Having and paid your entrance fee to see the Reclining Buddha you can make your way past statues and shrines and through the Seven Lucky Gods tunnel to the plateau of the Reclining Buddha.
After viewing and marvelling at the World’s Largest Reclining Bronze Buddha, and having said a prayer at his feet for good luck, we made our way up many stone steps and along winding pathways. We walked under many ‘torii’ gates that represent the boundaries between the spiritual world and the mundane world where humans live and spent at least a couple of hours making our way around the traditional Japanese Gardens at Nanzoin.
Filled with mischievous looking statues wearing knitted hats, they really are magical!
I might have expected the Japanese national drink called Sake – an alcoholic beverage made from fermented rice – to be the main drink of the bar scene in Hakata but it’s whisky instead. Bourbon, actually.
In Japan, certainly in Hakata anyway, the drink that everyone enjoys and is commonly served in all the izakayas (Japanese bars and drinking restaurants) is the HIGHBALL!
The Highball is a strong alcoholic beverage (usually whisky) served in a large glass of ice and topped with a carbonated soda or sparkling water. All the bars we stopped off at were serving highballs exclusively and favouring American Bourbon whisky.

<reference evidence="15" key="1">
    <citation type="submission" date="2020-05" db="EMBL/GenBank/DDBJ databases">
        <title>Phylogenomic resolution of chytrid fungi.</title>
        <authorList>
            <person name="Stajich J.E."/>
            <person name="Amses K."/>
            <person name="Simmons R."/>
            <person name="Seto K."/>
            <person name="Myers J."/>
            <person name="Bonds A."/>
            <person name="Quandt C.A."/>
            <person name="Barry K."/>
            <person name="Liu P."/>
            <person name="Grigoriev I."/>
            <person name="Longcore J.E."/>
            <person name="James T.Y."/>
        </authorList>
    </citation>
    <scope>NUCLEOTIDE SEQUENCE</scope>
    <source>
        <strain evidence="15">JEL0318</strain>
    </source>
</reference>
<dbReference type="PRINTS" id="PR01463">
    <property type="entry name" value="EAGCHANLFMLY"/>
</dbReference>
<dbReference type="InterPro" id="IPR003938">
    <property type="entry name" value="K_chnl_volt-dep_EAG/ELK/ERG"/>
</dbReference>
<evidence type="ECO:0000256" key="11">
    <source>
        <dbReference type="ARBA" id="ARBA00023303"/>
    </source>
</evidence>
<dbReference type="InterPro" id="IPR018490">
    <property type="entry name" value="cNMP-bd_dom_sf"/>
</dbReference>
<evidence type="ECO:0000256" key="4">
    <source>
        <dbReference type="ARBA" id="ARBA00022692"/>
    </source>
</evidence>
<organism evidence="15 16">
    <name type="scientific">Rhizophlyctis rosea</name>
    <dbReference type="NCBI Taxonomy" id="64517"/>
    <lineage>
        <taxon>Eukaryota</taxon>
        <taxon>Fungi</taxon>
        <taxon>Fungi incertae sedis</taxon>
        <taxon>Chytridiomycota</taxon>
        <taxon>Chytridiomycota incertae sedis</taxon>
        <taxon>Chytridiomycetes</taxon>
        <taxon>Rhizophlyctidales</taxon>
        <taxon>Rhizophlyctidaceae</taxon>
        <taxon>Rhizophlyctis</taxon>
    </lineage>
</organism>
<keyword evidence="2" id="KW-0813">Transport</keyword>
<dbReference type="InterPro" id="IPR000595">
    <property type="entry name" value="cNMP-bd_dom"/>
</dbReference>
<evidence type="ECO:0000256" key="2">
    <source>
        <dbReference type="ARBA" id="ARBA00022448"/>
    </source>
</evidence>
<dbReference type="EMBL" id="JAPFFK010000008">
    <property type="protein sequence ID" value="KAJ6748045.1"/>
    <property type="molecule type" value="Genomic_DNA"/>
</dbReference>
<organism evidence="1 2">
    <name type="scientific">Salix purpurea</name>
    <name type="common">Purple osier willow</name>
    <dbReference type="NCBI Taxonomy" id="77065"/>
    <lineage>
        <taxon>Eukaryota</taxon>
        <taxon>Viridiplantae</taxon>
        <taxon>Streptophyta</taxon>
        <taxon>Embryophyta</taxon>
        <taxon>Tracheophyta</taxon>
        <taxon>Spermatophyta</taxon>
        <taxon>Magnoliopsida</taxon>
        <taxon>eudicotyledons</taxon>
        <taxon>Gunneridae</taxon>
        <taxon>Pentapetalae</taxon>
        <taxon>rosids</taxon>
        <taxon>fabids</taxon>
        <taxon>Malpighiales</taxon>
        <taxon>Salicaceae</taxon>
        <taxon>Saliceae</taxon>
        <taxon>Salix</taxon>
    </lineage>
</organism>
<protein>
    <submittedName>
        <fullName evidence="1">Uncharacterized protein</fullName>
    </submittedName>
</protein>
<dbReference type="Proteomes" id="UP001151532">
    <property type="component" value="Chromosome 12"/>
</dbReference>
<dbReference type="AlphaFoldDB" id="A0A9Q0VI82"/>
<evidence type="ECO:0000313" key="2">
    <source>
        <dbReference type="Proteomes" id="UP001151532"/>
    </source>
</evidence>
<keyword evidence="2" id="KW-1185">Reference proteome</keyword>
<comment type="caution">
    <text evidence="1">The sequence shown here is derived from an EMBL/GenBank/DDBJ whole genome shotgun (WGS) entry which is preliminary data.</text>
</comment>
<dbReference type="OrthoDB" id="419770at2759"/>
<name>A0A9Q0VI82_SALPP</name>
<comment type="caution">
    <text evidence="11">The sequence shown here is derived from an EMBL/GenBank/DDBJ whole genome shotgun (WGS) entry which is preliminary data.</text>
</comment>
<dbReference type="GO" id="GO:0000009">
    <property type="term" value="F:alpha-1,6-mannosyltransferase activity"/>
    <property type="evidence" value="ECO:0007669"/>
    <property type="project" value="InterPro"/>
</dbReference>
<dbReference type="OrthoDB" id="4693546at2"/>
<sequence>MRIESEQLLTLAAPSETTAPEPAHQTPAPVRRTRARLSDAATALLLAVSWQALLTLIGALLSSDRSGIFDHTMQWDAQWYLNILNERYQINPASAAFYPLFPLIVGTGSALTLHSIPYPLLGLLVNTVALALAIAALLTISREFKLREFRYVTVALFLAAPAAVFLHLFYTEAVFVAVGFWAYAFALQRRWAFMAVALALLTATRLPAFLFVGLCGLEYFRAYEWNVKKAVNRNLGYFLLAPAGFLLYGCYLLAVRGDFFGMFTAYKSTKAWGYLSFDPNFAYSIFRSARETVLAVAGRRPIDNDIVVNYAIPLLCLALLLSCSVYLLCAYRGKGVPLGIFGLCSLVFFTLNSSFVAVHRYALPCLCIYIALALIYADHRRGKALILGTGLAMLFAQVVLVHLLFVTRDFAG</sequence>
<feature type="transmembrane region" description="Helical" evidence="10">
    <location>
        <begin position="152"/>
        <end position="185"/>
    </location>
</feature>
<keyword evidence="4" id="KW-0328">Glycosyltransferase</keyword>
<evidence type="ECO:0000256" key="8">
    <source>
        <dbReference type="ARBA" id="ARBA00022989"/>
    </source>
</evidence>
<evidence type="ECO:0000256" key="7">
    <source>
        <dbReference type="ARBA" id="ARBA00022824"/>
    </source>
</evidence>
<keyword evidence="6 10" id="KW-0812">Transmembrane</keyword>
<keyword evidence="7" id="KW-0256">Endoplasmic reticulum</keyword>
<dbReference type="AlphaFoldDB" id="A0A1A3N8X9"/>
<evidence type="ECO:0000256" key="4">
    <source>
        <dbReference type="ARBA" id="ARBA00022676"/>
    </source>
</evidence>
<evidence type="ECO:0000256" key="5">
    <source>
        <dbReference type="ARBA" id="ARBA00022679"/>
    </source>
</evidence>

As great fans of drinking bourbon, the Backpacking Husband and I were delighted to stop off at some of the small street bars in Hakata and then at The HighBall Bar Nakasu 1923 – a traditional but sophisticated bar – where we paid around 1500 Yen ($10) each as a cover charge to sit at the bar but were served lots of delicious nibbles as we quaffed our bourbon highballs!
YATAI STREET FOOD: Hakata is famous for its yatai or street-food stalls that specialise in fresh local dishes – often seafood – and which pop up each evening along the streets flanking the canal. Yatai are typically small temporarily erected tents with a central kitchen area and a narrow counter with seating for around eight diners at a time.
Eating at a Yatai is popular with both locals and tourists and, in such closely confined dining spots, it is a great way to meet people. Some of the most well-known yatai hosts choose to notify their customers of their latest location around town using social media.
We had a fabulous experience of eating in a Yatai when we were on our way back to our hotel in Hakata’s Nakasu area. The street’s pavements had been empty earlier in the evening but were now lined with tents and people eating and drinking inside them.
We spotted one with two seats on a bench and went inside. We were warmly welcomed immediately by Mama-San the host of the Yatai who was cooking seafood over hot charcoals inside the tent and her six assorted guests.
Two of the guests, to our left, where smartly dressed Japanese businessmen who were clearly quite inebriated. They absolutely insisted on buying us drinks.